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Wonderful play - great acting


David Fawbert Photography

Humble Boy, The Bear Pit, Stratford-upon-Avon, from 7 to 11 February 2023.

Review by Ann Evans


The cast, production team and audiences have waited since 2019 to bring Humble Boy by Charlotte Jones to the stage. Planning for its production started in 2019 for the 2020 season. Covid however put a stop to those plans. It was postponed, then postponed again and finally cancelled. However, it was a play the actors dearly wanted to put on, and so they assembled an independent production team, namely Humble Productions purely to get Humble Boy onto the Bear Pit stage. And I for one am extremely glad that they did.


I was privileged to watch the full dress rehearsal, and what a brilliant play this is, acted superbly by its cast of six and directed by Christopher Dobson.



The setting is idyllic – the Humble family’s back garden in summer with the flowers blooming and the buzzing of bees in the air – although sadly, the hive of bees have been moved to pastures new which only adds to the grief Felix Humble is feeling at his father’s recent death made worse by his mother’s domineering and harsh attitude.


The Bear Pit really is the ideal venue for this particular play. Small and intimate with a centre stage and seating on all four sides, bringing the audience in close proximity with the characters until you feel almost that you are encroaching on their lives, and witness to their individual pain as the drama unfolds.



Immediately you are captured and fascinated by the characters of the Humble family – mother Flora (Pamela Hickson) and son Felix (Richard Sandle-Keynes), and the Pye family, dad George ( David Derrington and his daughter Rosie (Zoe Mortimer). Then there’s Jim the Gardener (David Gresham) and family friend Mercy Lott ( Charlotte Froud) who is desperately trying to keep everyone happy and calm, when deep down anger, and frustration is pushing Felix and others to breaking point, and Flora into the arms of her long-time lover.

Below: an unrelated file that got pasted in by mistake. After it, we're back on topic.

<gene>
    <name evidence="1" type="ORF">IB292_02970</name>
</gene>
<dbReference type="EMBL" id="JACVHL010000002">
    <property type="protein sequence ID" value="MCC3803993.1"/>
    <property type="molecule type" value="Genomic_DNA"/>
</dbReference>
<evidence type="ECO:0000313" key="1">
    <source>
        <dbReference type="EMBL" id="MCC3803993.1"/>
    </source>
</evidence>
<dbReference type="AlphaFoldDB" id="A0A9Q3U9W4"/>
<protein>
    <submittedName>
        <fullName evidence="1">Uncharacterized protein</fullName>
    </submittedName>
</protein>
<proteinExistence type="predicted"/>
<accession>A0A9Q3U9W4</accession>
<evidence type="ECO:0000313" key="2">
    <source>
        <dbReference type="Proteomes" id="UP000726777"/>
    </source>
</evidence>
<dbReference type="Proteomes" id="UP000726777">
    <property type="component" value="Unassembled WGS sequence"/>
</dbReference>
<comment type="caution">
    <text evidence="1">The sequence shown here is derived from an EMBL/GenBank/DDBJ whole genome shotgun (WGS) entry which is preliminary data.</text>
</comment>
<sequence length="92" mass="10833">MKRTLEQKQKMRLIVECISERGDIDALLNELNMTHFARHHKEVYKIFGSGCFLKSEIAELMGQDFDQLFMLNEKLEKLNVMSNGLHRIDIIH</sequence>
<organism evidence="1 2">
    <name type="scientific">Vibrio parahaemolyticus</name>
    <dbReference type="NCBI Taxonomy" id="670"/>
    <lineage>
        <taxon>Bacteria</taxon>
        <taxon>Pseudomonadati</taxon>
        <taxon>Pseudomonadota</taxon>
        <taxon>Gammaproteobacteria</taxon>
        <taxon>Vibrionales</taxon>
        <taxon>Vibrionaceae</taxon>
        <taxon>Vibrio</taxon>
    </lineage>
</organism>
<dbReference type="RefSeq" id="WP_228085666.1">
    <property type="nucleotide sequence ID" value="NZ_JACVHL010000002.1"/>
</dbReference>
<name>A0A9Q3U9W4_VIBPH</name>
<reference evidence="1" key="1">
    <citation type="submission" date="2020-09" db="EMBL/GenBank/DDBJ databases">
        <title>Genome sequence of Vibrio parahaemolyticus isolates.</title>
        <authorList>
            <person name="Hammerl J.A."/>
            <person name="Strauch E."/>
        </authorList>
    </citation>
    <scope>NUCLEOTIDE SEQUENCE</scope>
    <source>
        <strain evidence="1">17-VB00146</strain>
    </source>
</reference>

These excellent actors have clearly studied their characters and understand their complex personalities. They each play their role brilliantly. Special mention to Felix – the Humble Boy and his mother, Flora. Great acting as she reduces this ‘near genius’ of a theoretical physicist to a stammering wreck as she systematically demoralises him with every turn of phrase. Their relationship and Felix’s own desperate need to search for, grasp and understand the quantum theories of just about everything – is driving him to near insanity.




Yet there is plenty of humour in this play as well as lots of unexpected twists and turns along the way. And there’s bees, honey bees and bumble bees who play a big part in their story, even though we don’t see any.


If you’re lucky enough to get tickets, as I believe the production is a sell-out, you will not be disappointed with the Humble Boy. A wonderful play performed by great actors.


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